Of all the stories I’ve heard of Jesus, he befriended the downtrodden.
Economic problems first put a Columbus church in danger of closing, but now the people it serves are the main issue.
Living Hope Tabernacle leaders decided to change the church’s mission to include housing the homeless, but the church didn’t follow zoning rules and the landlord didn’t approve the change, 6News’ Rick Hightower reported.
Some of the poorest of the poor find sanctuary inside the church’s tiny storefront, but the church’s pastor, Christopher Rutan, said he has until Feb. 19 to shut it down.
The economy caused the congregation’s leaders to fall behind on rent, but even after someone stepped forward to pay it, the property owner said the church has to go because of the minister’s decision to let homeless people start sleeping in the pews.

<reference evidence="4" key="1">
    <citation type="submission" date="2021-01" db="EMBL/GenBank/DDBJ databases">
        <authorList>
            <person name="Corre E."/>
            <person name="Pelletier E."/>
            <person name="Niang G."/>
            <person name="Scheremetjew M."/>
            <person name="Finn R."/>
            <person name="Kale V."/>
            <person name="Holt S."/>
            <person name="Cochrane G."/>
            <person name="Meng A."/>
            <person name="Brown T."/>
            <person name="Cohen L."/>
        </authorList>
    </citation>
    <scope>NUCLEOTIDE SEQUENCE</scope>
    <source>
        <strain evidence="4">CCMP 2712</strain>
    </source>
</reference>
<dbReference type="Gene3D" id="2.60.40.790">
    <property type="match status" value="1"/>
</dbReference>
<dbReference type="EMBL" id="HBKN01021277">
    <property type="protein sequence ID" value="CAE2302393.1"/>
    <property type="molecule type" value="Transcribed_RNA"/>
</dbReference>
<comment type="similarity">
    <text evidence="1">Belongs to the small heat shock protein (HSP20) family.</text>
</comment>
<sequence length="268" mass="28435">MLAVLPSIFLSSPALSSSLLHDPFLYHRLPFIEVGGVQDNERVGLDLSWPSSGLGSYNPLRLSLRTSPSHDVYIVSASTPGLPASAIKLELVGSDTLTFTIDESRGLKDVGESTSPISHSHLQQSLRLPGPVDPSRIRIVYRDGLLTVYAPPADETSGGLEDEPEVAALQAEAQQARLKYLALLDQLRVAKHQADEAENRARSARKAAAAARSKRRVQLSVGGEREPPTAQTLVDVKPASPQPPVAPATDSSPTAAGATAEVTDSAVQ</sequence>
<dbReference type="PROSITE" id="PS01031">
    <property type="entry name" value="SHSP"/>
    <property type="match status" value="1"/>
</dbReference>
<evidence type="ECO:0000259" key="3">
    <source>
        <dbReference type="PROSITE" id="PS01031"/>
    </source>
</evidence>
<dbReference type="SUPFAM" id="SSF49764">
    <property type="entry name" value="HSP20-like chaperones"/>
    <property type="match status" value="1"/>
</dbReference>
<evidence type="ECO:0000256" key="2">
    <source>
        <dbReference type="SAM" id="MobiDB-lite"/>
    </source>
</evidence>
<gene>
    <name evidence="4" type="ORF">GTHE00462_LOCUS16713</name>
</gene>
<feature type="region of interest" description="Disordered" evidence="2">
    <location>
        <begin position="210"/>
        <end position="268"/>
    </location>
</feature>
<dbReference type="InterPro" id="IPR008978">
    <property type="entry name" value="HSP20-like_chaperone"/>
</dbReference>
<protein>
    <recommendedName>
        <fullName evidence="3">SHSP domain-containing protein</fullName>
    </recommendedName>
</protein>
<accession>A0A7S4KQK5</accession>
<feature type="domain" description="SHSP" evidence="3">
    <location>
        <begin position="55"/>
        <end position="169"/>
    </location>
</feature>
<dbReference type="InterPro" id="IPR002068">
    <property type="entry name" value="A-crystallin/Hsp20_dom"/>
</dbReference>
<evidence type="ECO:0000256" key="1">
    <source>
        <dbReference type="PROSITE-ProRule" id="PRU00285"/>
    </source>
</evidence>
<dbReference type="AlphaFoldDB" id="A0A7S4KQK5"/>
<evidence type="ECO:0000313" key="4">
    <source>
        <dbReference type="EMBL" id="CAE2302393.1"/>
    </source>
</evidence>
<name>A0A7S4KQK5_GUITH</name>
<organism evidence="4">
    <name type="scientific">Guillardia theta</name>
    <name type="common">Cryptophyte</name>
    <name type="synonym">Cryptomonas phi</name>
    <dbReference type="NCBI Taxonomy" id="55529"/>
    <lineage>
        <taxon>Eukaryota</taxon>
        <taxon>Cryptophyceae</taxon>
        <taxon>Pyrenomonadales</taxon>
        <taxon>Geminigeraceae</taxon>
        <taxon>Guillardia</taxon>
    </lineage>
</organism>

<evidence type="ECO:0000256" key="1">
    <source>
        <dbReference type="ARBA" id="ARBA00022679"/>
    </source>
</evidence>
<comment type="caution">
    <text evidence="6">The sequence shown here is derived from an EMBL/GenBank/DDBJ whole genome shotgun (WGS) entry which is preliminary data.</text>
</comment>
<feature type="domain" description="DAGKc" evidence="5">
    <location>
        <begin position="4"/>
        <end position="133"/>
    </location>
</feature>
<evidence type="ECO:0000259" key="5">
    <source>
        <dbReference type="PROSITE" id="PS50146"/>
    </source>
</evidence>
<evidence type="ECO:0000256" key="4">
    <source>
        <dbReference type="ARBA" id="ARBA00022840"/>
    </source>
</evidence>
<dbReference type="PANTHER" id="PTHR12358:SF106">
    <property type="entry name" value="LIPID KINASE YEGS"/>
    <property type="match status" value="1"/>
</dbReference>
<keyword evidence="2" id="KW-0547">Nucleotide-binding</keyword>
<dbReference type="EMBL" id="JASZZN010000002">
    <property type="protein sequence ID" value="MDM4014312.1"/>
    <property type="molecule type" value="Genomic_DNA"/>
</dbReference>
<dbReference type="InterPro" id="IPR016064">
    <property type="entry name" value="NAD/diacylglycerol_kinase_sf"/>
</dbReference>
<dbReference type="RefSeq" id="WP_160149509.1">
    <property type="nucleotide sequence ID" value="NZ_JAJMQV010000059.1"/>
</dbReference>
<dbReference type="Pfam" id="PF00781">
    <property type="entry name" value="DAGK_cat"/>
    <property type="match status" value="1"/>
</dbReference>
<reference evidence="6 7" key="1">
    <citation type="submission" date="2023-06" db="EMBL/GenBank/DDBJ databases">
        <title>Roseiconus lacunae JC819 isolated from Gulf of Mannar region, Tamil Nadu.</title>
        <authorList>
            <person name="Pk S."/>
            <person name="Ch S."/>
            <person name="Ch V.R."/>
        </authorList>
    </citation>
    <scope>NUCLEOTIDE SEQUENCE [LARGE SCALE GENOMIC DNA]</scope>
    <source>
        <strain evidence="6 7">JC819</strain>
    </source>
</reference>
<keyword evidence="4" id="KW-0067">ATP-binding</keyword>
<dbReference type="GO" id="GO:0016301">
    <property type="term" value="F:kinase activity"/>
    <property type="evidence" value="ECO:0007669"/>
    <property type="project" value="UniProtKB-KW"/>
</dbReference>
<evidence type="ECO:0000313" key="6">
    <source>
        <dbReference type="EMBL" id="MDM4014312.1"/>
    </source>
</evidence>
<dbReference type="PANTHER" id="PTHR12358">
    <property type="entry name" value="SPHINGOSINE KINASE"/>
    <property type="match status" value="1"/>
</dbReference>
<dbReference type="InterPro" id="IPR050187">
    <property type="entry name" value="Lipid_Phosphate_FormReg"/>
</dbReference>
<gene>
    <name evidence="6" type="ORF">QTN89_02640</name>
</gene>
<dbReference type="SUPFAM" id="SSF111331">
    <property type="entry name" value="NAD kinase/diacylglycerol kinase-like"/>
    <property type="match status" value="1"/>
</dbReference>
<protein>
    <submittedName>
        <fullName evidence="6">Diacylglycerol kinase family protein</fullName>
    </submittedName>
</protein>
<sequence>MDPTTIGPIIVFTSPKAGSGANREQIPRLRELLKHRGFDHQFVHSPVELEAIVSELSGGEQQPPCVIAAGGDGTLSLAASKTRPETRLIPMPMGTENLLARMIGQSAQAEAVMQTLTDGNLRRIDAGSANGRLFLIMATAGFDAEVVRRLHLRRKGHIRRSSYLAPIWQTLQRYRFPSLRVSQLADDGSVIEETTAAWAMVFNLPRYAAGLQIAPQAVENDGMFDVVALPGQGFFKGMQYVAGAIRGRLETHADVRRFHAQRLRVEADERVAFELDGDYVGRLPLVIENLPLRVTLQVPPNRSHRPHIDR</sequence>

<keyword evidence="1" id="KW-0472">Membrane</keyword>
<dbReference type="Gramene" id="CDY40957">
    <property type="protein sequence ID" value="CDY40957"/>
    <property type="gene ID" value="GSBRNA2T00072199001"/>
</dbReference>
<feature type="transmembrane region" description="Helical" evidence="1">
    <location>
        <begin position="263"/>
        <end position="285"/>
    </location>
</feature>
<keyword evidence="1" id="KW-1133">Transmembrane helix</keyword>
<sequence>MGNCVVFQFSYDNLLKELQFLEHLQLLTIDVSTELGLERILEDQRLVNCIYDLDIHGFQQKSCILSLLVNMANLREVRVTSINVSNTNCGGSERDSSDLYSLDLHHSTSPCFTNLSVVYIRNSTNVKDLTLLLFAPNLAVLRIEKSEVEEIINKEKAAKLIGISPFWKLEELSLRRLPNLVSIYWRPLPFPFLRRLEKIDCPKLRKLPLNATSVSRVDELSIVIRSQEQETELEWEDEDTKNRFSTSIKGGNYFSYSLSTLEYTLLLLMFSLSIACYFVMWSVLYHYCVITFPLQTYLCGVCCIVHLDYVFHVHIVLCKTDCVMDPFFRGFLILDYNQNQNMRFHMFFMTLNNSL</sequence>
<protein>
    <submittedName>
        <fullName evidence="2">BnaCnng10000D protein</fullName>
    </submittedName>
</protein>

6News attempted to reach the landlord for comment, but he didn’t respond. Columbus city officials would have to alter zoning regulations to allow the church/homeless shelter to stay where it is.
Rutan said he had no intention of starting a homeless shelter, but when temperatures dipped well below zero a few weeks back, he said he couldn’t help but open the door and let people in out of the cold.
“The reason we did it is because we had one man freeze to death here in Bartholomew County on Christmas,” Rutan said.